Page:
The summer of my 5th year, my family and I would take my mom’s big gold Cadillac and head down the shore. We would all huddle under the big yellow and green striped umbrella for hours while salty wet breezes cooled our overheated inland bodies. On the way back, we would fight over who got what bathroom. “I got the blue bathroom,” my brother Clarence would call. “I got the pink one,” my sister Annamae would then say.
When I was 7, we rented the top of a white boxy looking boardwalk house. One day, I stayed in the sun too long and turned red. That may have been one of my only not so sweet memories of the shore. Most of my sweetest memories all happened on the Ocean City boardwalk. Riding the rides at Gillian’s Amusement Park, eating cotton candy and custard cones, going to the music pier with my mom, watching a man balance on the skinny boardwalk rail with my brothers and sisters.
When I was 8, we rented the top of a pink boardwalk house and I made friends with another little girl next door named Jenny, and we played games with seaweed we’d gather on the shore. One night, when it rained too hard, we floated on rafts in the streets.
When I was 13, my dad built a house for us that was on the bay side of the island. I’d spend the days tanning on the beach and the nights walking up and down the boardwalk, eating pizza and ice cream, playing PAC-MAN.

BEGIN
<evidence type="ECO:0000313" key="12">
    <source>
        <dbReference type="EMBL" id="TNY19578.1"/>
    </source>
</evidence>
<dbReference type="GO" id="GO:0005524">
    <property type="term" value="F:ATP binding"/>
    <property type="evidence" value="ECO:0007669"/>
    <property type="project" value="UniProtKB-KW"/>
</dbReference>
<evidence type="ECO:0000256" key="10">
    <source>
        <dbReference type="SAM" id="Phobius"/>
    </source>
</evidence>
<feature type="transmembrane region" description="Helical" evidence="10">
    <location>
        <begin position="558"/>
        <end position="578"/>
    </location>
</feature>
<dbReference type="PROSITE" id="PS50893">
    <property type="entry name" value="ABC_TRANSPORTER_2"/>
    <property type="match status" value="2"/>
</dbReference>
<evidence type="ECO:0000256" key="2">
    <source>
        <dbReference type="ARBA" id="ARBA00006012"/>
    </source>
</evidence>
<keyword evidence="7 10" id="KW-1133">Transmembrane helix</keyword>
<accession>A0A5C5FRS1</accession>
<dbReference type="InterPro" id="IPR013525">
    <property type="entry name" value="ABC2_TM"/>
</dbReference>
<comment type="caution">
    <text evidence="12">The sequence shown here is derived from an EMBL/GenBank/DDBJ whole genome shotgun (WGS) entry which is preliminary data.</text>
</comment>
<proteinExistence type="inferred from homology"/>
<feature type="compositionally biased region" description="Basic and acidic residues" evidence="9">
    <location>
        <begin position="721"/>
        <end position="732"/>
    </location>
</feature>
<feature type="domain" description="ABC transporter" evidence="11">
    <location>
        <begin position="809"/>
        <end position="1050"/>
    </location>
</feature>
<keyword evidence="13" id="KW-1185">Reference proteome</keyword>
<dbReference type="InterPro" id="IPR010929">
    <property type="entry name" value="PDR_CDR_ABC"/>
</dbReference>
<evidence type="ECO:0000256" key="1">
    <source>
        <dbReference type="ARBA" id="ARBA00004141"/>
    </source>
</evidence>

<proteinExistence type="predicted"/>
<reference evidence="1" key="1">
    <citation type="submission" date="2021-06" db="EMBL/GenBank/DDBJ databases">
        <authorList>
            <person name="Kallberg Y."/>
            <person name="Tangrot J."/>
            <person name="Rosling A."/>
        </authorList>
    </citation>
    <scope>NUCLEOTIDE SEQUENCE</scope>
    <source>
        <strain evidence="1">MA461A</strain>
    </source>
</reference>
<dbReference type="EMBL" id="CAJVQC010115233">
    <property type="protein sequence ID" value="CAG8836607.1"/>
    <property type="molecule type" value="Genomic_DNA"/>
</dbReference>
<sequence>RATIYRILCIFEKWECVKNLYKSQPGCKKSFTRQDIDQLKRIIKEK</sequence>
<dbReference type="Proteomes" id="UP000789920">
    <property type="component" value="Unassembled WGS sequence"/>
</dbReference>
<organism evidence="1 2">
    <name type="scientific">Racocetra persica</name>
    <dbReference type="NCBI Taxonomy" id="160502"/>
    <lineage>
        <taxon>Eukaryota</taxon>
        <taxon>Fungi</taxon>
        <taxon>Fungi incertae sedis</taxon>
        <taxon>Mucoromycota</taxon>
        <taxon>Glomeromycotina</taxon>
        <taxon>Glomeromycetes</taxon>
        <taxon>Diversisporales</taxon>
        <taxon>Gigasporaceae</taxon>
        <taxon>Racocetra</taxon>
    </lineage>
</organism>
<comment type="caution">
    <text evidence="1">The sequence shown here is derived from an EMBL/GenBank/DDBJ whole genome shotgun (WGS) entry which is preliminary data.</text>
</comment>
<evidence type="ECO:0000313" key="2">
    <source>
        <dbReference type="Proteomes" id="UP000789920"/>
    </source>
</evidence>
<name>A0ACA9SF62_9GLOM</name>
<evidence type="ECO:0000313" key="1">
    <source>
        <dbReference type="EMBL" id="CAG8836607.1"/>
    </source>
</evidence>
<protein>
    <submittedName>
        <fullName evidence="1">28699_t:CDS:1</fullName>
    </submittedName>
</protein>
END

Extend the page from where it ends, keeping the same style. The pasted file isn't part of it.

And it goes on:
When I was 14, I got my first job on the boardwalk. I worked in a snow cone stand that was the size of a closet. I read Lord of the Flies and watched the ocean and ate flavored ice in between my few customers. From that summer on, I always had at least one boardwalk job. I sold everything from lemonade to pizza to cheap turquoise rings.
But it was not until the winter of my 25th year that I really discovered the greatness of this place. It was during this cold off-season time that I could hear the ocean’s melodious song without the racket of roller coaster screams and baby stroller cries. I would ride my bike home on the boardwalk after I got out of my waitress job, winds blowing through me, my mind silent, feeling just like a seagull.
Now I’m told that my beloved boardwalk is covered with sand; and indeed, Sandy has taken a great toll upon the Jersey coastline. And perhaps this disaster has scared some people into thinking that the Jersey shore is dying. But the Jersey coast can never die. It does not know how to die. How can it die when so many people need it to go on being? When it brings smiles to so many children’s faces, and gives so many hard working stiffs something to look forward to after the long, cold Northeastern winter. This magical place, known to me only as the shore, will continue to be, to survive, as all of my beautiful memories of it have survived.